After the excitement of the interview it was back to the chalkface and my S2s. I really like this class as they are a mixed group of characters. They are a busy bunch; they have to worry about looking cool, about pleasing their teacher, about the boy who has a girlfriend who is in the class. Some have to worry about staying busy and you must know what’s going on out the window. They also are busy trying to chat whilst also trying to give the impression of work. In the early days of a new class many students go with the tried and tested strategy of ‘I have NEVER seen that before in my life!’ A quick ‘Are you sure?’ normally works though for the die hard tricksters, then it must be followed up with ‘I will just check with Mrs S..’. God loves a trier but me not so much! I have only taught them twice and after getting the names right, which is hugely important, it’s on to the difficult task of taking the word ‘try’ out of their vocabulary and mentality. Yoda taught me one of the most important lessons in life when he said..
(The other important lesson from Star Wars is that if you are ever in a film always get a percentage of the merchandise! Bet Luke wished he had worried more about that than the identity of his father!) It’s a lesson for life: if your going to do something, do it properly, if not, don’t bother. So when a student says ‘try’ I tell them not to bother (reverse psychology is one of the most important weapons in a teacher arsenal along with the sticker – students may own iPhones and magic game consoles but they would crawl over glass for a colourful sticker!) Sure enough after sitting there for a minute or two, as everyone else is working, they promise to give it their very best effort. One of the hardest things in a classroom is to get a student to put in their best effort and understand that it is in their best interest; this can take months and sometimes years but when you get there it’s a beautiful thing.
The final action of the day was taking the rugby team. I coach to the Edinburgh S2 7s competition. I have the privilege of coaching, along with a friend, a very talented bunch of young lads. We have a great team at both 15s and 7s. Their main foe is laziness and mindset. Confidence grows slowly in these boys. We have only lost two games all year: one was to a better team and one was the worst day at the office that 22 boys can have. They are very good but every time they take to the pitch they foster the idea that the other team is made up of demi-gods or supermen. As soon as we have let in a try and found out that they are human, probably not as good as us, we can kick on with our own game and normally win. Today was no different. The first obstacle was to get the 12 man squad organised. The weather was a typical June day in Scotland, slightly overcast with drizzle and no sign of the sun. (No one comes here for the weather!) This did not appeal to some of the lads and when I asked three of them were they coming they started ‘if’ing and wondering. They did not like the weather but said they would try, so I told them it was ok they did not have to come.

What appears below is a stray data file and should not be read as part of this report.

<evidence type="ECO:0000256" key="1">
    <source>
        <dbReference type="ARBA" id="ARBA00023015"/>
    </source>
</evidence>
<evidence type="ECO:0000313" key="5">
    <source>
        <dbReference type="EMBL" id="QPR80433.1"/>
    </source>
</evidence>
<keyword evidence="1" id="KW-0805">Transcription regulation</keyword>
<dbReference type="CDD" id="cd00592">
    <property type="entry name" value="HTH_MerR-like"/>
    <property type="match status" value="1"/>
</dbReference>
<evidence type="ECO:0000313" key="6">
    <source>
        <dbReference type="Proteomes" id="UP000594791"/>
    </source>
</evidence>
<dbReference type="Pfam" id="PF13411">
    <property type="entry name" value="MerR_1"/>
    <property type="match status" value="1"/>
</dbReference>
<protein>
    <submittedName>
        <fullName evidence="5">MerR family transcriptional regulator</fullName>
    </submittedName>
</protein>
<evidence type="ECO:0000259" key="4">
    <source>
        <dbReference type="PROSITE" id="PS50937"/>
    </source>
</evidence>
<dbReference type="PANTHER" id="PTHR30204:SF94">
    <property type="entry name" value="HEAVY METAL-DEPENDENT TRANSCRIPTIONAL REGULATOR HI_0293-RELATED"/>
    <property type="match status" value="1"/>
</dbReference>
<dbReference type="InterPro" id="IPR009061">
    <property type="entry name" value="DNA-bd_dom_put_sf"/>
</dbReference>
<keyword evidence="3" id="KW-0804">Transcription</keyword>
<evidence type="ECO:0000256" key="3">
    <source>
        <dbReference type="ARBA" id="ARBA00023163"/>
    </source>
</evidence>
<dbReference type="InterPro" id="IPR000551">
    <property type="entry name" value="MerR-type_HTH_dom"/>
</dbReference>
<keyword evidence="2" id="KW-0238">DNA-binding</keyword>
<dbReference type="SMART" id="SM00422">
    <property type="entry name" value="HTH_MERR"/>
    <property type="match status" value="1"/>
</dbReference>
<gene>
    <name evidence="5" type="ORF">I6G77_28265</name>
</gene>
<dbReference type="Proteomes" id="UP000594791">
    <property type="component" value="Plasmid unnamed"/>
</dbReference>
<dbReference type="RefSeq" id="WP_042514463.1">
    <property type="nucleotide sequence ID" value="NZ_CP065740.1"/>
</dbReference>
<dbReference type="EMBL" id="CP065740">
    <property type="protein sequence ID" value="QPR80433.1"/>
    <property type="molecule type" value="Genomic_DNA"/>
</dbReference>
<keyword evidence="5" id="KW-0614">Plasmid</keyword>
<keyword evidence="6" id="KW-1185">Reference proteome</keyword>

Reverse psychology works wonders again and sure enough they were back to me by break to say they really wanted to play. There is no try and there are no passenegers on this boat. The draw did us no favours as we had to play the favourites first. The boys were still not eager or excited despite my best efforts but I knew as soon as they started playing and got involved all this would change. We lost 2 tries to 1 but the boys were now excited; they knew they could have won and this gave them great confidence. We won our other group games easily and were ready to challenge for the title but the format was changed due to the rain and instead of a final round-robin all we could play for was third place. We won but the lads were disappointed that they could not have another crack at glory. I sat them down and we talked about the fun we had, the great day out and finally we talked about the importance of starting off on the best foot and giving it all. Yoda summed it up for them and I believe they have turned a corner. Next year they will go from strength to strength hopefully. It was a great day and mighty fun, as for myself I have four maybe five interviews, as always onwards and upwards..